“UK support for net zero remains strong, but don’t go to fast”

25th Nov 2022


Polling for leading UK energy trade body, Energy and Utilities Alliance (EUA), has revealed that public support for net zero has remained solid over the past 18 months, despite rocketing energy bills and the cost of living crisis.

When asked ‘how important is tackling climate change to you personally?’ 82 per cent of the 2000 respondents said it was ‘very’ or ‘fairly’ important to them. This is the identical to the response to the same question posed by the trade body in June 2021, before the energy price hikes hit home.

Support was more mixed for the speed of the UK getting to net zero and was against paying reparations to other countries for the UK’s part in the industrial revolution. When asked if the UK should be the first country to achieve net zero, only 31 per cent said yes, compared to 64 per cent who supported achieving net zero at the same pace as other countries.

By 59 per cent to 32 per cent, those polled were rejected the idea of “reparations to compensate other countries” for the impact of the UK leading the industrial revolution in the 18th Century.

Commenting on these findings, Mike Foster, CEO of Energy and Utilities Alliance said:

“The British public have shown their remarkable character by continuing to support the aim of net zero, despite the massive financial pressures they are under personally. It is a telling trait that they instinctively know how important it is reduce carbon emissions.”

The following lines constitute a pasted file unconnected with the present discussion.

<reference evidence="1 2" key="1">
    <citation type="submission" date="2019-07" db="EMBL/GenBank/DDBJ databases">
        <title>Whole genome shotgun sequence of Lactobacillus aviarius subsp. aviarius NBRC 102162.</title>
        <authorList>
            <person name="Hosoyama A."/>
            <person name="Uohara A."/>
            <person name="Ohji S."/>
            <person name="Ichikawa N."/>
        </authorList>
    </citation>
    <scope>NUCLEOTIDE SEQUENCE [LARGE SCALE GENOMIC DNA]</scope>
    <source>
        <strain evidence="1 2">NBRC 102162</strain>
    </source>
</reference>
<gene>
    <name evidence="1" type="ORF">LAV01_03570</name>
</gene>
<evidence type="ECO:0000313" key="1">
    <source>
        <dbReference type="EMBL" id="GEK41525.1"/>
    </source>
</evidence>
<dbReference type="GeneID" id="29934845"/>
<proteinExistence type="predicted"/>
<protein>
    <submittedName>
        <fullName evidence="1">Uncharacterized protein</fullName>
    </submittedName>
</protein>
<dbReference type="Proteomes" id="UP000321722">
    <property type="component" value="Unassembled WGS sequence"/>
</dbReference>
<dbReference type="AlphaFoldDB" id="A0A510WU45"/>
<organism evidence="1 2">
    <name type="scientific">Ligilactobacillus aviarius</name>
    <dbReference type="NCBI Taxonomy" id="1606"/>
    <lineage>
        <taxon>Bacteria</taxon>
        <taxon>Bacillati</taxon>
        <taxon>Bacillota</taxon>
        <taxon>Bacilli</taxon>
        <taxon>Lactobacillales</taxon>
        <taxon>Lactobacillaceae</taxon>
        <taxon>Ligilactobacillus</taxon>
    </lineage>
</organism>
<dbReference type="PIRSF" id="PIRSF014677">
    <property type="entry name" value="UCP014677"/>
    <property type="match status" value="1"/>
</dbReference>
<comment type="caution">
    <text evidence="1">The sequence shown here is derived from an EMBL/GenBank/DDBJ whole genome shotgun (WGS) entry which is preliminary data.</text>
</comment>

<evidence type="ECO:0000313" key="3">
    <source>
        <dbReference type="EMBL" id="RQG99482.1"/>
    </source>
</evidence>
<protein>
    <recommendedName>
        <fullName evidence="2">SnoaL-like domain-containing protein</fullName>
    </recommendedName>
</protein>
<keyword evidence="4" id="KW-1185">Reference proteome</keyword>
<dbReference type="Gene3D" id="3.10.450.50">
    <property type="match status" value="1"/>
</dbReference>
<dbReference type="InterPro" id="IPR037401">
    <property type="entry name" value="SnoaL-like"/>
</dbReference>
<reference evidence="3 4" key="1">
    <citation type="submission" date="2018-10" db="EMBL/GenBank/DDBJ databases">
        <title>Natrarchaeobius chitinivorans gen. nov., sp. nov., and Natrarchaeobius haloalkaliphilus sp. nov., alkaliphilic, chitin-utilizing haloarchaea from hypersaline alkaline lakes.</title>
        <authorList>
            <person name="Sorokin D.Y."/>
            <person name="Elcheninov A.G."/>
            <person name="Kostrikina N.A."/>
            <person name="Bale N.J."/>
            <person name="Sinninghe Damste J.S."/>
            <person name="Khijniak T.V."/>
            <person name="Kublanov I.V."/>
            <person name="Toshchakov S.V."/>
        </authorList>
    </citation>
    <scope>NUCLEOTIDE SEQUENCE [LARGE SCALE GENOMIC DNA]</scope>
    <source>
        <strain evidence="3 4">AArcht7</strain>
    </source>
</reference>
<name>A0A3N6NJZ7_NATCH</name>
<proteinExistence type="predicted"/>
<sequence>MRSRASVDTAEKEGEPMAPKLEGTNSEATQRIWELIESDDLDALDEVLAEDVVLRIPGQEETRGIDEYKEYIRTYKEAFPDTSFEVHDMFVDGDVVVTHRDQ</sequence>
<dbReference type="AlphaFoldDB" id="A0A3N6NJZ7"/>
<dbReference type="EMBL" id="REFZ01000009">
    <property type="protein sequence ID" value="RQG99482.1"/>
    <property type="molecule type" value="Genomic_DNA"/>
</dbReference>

“Believing in ‘fair play’ is also a recognised characteristic of us Brits. That comes across in the belief, by a majority of two to one, that we should aim for net zero at the same pace as other countries across the globe. While these findings reaffirm our support for net zero, it is not a blank cheque for acting in haste or at any cost. Policymakers need to be mindful of this. So no-regret options such as hydrogen-ready boilers replacing fossil gas boilers, at no additional cost to the consumer, is an obvious way forward.”

“And there is a warning for those politicians who have tried to catch the headlines recently by supporting reparations to other countries because of the UK’s role in the industrial revolution based around the burning of coal. The public aren’t convinced. Pushing this idea, in the middle of the cost of living crisis, is a reckless approach, risking political support for net zero. Listening to the people might be a good start in keeping them on side as we work towards net zero by 2050.”